"If you find from the evidence that before the occurrence involved in this case that either of the plaintiffs had a pre-existing physical ailment or defect, and further find that because of the occurrence this condition was aggravated or made active, so as to cause increased suffering or disability, then, if such plaintiff is entitled to recover, he may recover for such increased suffering and disability. Such plaintiff is not entitled, however, to recover for any physical ailment, defect or disability that may have existed prior to the occurrence or that was not caused by or contributed to by reason of the occurrence."

The basis for the complaint is two-fold. The instruction was improper because (1) it allowed the jury to consider a claim for future pain, suffering, disability, disfigurement and mental anguish for both plaintiffs when there was no evidence to support such a claim, and (2) it allowed the jury to consider a claim for loss of income for Mabel Garrison when there was no evidence to indicate she had ever lost or would lose wages.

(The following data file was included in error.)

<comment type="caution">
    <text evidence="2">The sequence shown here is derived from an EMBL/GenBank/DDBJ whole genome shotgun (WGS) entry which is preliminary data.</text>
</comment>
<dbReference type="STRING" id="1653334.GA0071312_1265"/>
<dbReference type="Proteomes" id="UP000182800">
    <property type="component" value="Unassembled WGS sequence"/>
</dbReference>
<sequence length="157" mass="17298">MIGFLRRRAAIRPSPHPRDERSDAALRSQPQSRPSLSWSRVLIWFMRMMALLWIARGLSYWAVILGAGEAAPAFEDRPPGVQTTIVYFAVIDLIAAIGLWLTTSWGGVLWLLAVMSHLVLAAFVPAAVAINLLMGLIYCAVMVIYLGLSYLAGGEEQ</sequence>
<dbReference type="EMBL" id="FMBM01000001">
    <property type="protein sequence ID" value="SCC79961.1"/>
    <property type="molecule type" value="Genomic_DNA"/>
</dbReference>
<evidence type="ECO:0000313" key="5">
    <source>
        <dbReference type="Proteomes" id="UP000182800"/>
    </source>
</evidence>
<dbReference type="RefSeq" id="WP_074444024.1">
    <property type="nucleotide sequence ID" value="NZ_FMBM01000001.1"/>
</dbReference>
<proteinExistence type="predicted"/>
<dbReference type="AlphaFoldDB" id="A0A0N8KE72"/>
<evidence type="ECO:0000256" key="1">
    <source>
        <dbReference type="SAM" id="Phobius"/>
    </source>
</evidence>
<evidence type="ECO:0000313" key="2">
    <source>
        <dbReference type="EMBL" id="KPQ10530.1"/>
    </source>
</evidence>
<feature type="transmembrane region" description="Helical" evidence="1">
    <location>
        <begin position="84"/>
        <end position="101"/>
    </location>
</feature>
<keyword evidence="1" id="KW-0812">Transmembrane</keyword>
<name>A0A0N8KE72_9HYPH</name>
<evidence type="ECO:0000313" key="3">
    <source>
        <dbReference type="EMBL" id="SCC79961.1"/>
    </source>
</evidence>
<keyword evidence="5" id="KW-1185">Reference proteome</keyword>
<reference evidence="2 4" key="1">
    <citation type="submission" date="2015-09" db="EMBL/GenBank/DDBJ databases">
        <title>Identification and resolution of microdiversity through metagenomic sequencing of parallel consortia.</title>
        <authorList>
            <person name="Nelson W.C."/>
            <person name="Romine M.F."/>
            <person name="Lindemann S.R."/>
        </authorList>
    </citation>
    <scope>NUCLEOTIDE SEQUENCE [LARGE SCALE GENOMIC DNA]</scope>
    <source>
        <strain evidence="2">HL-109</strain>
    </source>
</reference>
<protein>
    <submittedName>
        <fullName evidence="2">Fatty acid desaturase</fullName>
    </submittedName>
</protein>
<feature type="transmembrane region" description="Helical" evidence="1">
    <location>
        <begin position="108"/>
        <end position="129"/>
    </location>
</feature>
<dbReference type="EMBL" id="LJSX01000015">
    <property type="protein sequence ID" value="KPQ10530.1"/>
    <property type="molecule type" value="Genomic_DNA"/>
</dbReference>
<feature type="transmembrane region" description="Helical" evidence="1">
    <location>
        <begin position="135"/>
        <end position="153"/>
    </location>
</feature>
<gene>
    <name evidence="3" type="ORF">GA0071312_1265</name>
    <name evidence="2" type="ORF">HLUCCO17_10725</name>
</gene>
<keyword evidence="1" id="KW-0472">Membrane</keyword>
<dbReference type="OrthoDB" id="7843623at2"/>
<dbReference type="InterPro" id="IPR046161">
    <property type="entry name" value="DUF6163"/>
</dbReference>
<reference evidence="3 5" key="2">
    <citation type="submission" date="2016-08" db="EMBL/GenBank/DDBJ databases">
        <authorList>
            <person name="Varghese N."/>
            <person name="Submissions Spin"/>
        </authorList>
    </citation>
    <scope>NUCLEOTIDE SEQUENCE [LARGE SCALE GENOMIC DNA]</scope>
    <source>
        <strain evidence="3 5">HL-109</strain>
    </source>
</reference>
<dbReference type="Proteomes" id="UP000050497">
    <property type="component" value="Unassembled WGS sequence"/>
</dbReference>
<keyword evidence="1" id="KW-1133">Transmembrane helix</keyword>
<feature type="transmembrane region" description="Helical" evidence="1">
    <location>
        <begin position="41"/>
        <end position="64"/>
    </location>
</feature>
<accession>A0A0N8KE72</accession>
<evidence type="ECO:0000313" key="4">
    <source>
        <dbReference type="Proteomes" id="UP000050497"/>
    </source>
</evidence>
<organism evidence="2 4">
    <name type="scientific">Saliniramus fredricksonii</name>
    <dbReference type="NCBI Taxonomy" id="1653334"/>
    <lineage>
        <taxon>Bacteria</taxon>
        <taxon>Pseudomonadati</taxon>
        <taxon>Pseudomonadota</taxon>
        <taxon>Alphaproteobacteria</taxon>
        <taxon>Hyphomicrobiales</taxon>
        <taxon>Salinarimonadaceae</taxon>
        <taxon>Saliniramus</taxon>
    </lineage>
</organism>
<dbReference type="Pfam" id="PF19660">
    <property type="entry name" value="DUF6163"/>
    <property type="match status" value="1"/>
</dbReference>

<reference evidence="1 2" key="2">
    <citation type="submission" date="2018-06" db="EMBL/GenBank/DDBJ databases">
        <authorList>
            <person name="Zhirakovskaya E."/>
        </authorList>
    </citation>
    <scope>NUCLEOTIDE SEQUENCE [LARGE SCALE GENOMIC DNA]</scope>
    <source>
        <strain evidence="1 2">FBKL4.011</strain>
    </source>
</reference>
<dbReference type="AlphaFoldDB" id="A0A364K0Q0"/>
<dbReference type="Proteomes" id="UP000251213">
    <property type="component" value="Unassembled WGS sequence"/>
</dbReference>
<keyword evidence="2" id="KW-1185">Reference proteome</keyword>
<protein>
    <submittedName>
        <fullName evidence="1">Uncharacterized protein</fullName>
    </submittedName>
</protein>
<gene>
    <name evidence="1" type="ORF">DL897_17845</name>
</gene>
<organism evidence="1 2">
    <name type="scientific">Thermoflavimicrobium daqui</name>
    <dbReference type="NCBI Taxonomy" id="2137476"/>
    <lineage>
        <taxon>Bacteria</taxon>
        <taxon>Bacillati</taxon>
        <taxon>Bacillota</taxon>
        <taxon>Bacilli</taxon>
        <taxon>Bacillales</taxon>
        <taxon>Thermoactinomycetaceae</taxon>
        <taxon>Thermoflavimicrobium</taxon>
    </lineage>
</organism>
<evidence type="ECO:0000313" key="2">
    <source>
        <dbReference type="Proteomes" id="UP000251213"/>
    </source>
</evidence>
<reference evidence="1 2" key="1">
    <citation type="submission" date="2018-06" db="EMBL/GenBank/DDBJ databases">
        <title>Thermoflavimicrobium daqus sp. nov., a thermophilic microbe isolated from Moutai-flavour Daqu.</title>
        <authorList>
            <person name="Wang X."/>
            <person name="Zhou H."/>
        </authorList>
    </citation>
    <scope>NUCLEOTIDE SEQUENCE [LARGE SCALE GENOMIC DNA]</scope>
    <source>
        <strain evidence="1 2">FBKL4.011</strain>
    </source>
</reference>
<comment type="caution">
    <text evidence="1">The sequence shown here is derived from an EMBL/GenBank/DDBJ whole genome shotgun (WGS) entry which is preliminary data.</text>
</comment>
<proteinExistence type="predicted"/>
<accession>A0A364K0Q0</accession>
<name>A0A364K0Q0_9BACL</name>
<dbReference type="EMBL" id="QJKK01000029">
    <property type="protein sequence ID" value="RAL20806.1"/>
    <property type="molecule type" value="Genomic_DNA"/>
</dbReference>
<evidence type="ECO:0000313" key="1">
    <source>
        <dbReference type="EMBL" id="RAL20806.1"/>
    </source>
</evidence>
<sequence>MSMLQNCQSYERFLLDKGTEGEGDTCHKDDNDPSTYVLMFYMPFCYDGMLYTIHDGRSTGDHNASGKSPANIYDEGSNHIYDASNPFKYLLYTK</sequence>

Dr. Wayne O. Wallace, the treating physician, testified that when he examined Robert Garrison four months after the accident he found that he had completely recovered from injuries received in the accident and the only basis for continued treatment was related to a pre-existing condition. Likewise, Dr. Wallace testified he completed treatment of Mabel Garrison five months after the accident and she had recovered from her injuries.

In view of the fact there was no medical evidence to justify an award for future damages, we have made a diligent search of the record for other evidence which could support such an award. We found none. Neither party disputed the opinion of the doctor, nor did either complain of continued suffering at the time of trial. Under these circumstances there was no evidence to warrant giving an instruction for future pain, suffering or loss of income, or for permanent disability or disfigurement.